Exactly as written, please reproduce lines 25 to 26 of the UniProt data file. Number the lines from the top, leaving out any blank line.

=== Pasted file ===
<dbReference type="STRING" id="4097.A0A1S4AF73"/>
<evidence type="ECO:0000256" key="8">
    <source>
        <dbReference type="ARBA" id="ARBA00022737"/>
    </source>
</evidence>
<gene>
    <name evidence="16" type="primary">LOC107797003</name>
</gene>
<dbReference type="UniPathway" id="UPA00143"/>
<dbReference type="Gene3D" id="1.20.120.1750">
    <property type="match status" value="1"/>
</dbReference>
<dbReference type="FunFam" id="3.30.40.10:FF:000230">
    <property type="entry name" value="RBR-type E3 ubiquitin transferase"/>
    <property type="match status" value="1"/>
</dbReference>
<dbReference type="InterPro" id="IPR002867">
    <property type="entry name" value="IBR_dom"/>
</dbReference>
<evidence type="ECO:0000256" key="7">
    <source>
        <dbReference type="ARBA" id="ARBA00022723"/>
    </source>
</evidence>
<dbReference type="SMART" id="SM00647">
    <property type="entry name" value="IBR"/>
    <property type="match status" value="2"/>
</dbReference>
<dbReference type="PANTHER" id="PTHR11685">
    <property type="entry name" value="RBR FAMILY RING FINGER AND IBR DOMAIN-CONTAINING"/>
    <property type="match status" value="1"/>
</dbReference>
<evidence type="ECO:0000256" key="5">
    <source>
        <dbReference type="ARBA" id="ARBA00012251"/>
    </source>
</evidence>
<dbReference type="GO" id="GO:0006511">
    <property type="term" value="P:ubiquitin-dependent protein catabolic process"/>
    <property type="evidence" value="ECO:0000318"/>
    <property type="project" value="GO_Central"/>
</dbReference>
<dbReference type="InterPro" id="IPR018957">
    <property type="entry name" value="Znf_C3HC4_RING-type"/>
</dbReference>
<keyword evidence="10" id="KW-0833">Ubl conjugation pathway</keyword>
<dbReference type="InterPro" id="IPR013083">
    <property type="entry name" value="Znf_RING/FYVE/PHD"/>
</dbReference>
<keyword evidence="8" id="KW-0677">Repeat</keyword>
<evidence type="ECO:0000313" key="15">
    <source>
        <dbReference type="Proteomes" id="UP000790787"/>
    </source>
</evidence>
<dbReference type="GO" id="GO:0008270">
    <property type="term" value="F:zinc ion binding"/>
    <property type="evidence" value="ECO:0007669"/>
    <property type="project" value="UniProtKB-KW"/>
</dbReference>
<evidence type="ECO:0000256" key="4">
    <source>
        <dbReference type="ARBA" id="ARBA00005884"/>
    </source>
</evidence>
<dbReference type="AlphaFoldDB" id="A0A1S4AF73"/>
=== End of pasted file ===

</evidence>
<dbReference type="SMART" id="SM00647">